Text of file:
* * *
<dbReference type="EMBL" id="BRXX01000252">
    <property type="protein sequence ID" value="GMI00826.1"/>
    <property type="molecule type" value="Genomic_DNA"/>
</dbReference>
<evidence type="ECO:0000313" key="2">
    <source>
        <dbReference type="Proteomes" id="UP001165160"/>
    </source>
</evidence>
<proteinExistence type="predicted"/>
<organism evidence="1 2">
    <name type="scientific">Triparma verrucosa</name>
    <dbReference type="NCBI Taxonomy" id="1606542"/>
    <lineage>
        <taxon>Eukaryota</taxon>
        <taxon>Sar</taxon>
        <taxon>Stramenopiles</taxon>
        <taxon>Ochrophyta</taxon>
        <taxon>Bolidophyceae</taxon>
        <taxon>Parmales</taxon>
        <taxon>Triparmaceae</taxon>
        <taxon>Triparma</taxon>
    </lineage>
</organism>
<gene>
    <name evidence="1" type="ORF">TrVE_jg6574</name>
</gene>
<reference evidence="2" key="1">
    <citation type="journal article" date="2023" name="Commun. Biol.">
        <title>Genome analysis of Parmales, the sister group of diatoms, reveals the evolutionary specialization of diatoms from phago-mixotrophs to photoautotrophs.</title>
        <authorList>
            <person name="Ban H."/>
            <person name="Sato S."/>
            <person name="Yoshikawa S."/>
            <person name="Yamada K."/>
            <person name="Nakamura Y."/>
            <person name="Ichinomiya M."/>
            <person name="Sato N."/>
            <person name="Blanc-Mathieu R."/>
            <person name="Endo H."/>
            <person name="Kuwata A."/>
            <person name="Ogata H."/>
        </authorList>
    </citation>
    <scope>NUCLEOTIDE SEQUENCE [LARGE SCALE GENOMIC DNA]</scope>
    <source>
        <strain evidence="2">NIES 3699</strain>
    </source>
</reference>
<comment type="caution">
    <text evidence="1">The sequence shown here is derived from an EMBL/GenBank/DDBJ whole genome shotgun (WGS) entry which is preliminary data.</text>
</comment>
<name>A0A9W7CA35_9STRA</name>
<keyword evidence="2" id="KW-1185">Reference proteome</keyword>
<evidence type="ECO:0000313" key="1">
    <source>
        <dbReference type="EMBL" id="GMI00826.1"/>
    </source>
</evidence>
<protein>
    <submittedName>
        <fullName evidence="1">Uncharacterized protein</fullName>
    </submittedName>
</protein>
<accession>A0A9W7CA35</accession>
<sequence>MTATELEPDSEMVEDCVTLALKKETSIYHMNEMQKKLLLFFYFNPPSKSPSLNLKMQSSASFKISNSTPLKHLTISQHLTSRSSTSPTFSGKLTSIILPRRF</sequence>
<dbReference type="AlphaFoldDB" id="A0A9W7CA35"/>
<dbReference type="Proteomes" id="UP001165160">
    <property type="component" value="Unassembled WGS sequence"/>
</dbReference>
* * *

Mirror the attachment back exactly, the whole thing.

<dbReference type="EMBL" id="BRXX01000252">
    <property type="protein sequence ID" value="GMI00826.1"/>
    <property type="molecule type" value="Genomic_DNA"/>
</dbReference>
<evidence type="ECO:0000313" key="2">
    <source>
        <dbReference type="Proteomes" id="UP001165160"/>
    </source>
</evidence>
<proteinExistence type="predicted"/>
<organism evidence="1 2">
    <name type="scientific">Triparma verrucosa</name>
    <dbReference type="NCBI Taxonomy" id="1606542"/>
    <lineage>
        <taxon>Eukaryota</taxon>
        <taxon>Sar</taxon>
        <taxon>Stramenopiles</taxon>
        <taxon>Ochrophyta</taxon>
        <taxon>Bolidophyceae</taxon>
        <taxon>Parmales</taxon>
        <taxon>Triparmaceae</taxon>
        <taxon>Triparma</taxon>
    </lineage>
</organism>
<gene>
    <name evidence="1" type="ORF">TrVE_jg6574</name>
</gene>
<reference evidence="2" key="1">
    <citation type="journal article" date="2023" name="Commun. Biol.">
        <title>Genome analysis of Parmales, the sister group of diatoms, reveals the evolutionary specialization of diatoms from phago-mixotrophs to photoautotrophs.</title>
        <authorList>
            <person name="Ban H."/>
            <person name="Sato S."/>
            <person name="Yoshikawa S."/>
            <person name="Yamada K."/>
            <person name="Nakamura Y."/>
            <person name="Ichinomiya M."/>
            <person name="Sato N."/>
            <person name="Blanc-Mathieu R."/>
            <person name="Endo H."/>
            <person name="Kuwata A."/>
            <person name="Ogata H."/>
        </authorList>
    </citation>
    <scope>NUCLEOTIDE SEQUENCE [LARGE SCALE GENOMIC DNA]</scope>
    <source>
        <strain evidence="2">NIES 3699</strain>
    </source>
</reference>
<comment type="caution">
    <text evidence="1">The sequence shown here is derived from an EMBL/GenBank/DDBJ whole genome shotgun (WGS) entry which is preliminary data.</text>
</comment>
<name>A0A9W7CA35_9STRA</name>
<keyword evidence="2" id="KW-1185">Reference proteome</keyword>
<evidence type="ECO:0000313" key="1">
    <source>
        <dbReference type="EMBL" id="GMI00826.1"/>
    </source>
</evidence>
<protein>
    <submittedName>
        <fullName evidence="1">Uncharacterized protein</fullName>
    </submittedName>
</protein>
<accession>A0A9W7CA35</accession>
<sequence>MTATELEPDSEMVEDCVTLALKKETSIYHMNEMQKKLLLFFYFNPPSKSPSLNLKMQSSASFKISNSTPLKHLTISQHLTSRSSTSPTFSGKLTSIILPRRF</sequence>
<dbReference type="AlphaFoldDB" id="A0A9W7CA35"/>
<dbReference type="Proteomes" id="UP001165160">
    <property type="component" value="Unassembled WGS sequence"/>
</dbReference>